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I believe this write up would be more appropriate for harvesting yeast from the leftover dregs of a beer to capture an obscure yeast strain. Or perhaps, if the yeast strain was one that is not currently available for sale.
When you factor the cost of the dme, even if only $2-3, plus the time, this doesn't seem appropriate for ending up with a $7 vial of saison yeast.
I place a large value on experimentation and improvisation, but, I also feel that the conflicting reports on yeast management and practices expounded on this forum are not accurate. After that one batch in five just doesn't match up to the previous, you have to wonder what is different. Yeast is often the answer.
I recommend spending the time reading a book about yeast and considering the practices implemented by the leading breweries and modeling your yeast management after what you found to be based on fact, and the recommended care of yeast.
 

andrewmaixner

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@MrSnrub Mostly because the English language often doesn't follow its own rules. How many nouns/pronouns can you think of where the possessive form lacks the apostrophe? It's not a huge deal, and it's pretty easy to figure out the meaning from its context :)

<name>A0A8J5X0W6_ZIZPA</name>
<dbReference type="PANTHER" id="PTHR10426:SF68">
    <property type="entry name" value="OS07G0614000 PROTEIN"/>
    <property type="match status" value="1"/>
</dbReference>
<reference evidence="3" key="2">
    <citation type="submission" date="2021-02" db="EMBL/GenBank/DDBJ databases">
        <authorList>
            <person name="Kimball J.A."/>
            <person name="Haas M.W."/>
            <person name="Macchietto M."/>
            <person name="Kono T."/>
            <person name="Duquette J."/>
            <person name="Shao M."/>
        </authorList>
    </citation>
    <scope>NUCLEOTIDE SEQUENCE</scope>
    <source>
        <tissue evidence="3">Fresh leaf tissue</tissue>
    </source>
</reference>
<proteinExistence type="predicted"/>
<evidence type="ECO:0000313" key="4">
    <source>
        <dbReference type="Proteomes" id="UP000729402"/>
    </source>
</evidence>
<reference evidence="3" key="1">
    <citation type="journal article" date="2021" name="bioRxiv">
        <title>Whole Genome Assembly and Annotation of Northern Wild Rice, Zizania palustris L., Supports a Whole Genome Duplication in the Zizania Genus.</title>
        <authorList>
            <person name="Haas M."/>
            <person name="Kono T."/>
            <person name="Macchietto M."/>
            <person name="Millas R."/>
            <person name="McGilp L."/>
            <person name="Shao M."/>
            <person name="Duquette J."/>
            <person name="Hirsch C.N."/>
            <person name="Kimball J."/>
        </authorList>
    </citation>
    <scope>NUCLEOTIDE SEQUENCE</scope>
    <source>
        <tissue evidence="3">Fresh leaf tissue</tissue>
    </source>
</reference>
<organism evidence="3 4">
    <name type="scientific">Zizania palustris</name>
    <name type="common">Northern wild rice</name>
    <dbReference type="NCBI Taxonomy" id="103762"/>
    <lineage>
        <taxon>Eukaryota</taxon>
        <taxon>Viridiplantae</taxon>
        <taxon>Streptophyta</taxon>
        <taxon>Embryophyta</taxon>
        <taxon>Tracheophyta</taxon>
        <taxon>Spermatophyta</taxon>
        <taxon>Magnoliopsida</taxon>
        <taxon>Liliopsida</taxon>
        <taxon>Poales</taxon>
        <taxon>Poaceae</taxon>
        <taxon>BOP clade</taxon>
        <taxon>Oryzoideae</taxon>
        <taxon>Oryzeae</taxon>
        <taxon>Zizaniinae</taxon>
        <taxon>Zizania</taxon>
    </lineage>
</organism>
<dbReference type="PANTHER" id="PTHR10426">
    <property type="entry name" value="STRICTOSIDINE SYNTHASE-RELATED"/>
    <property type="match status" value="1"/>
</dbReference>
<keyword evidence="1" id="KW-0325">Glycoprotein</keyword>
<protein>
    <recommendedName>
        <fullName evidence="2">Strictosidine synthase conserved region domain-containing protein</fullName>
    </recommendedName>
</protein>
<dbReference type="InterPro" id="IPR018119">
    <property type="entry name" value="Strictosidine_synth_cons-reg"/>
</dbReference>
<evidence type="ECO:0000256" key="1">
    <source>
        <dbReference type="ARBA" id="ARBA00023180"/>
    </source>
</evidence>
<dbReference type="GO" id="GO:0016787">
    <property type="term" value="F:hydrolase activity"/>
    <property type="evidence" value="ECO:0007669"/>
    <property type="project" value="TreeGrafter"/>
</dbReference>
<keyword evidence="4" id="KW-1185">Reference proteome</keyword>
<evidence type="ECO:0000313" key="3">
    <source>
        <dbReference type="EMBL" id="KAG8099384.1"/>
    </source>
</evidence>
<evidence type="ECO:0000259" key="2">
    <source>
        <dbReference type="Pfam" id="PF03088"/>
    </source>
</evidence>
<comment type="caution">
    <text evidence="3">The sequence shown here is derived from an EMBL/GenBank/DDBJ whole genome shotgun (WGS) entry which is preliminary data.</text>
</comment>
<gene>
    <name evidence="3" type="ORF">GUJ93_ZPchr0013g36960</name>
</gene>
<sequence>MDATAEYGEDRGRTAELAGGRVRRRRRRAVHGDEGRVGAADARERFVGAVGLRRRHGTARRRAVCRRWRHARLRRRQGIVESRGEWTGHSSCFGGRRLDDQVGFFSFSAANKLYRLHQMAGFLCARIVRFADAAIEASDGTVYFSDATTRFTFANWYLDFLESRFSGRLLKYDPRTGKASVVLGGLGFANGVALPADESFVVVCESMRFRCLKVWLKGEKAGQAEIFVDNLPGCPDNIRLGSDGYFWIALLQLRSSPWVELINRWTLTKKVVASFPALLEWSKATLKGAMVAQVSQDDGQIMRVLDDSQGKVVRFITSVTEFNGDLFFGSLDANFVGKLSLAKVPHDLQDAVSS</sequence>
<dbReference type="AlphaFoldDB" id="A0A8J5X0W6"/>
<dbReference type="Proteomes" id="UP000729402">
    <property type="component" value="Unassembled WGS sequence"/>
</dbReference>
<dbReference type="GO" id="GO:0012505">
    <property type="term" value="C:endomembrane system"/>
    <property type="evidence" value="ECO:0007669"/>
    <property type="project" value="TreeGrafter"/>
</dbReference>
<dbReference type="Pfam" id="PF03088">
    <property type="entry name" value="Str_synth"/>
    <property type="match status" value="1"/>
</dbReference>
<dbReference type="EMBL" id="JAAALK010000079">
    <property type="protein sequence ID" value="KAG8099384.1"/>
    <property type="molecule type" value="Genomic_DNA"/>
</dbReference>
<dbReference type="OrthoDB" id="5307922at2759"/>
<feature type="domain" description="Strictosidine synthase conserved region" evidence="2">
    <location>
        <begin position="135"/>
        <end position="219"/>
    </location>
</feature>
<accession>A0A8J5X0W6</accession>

sakeyfour

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Excellent timing on this article. A friend just asked me to brew a kit they bought and never had the time to brew. It was over a year old. I had some hops to add to the older ones, but not the yeast. Followed the process and have very vigorous fermentation after 8 hours. Thanks
 

guitarpat

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@broadbill Oh, I wasn't suggesting saving it that long. I was just saying I did do it once and it worked. I usually don't hold it for more than two weeks :)
 

SeraW

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Found this article using the Search function. Came in handy as I revived a friend's harvest of White Labs American Farmhouse Ale yeast that was harvested an unknown number of months ago and stored in the back of my fridge that occasionally freezes back there. Starter activity is now very strong and I'm ready to brew tomorrow.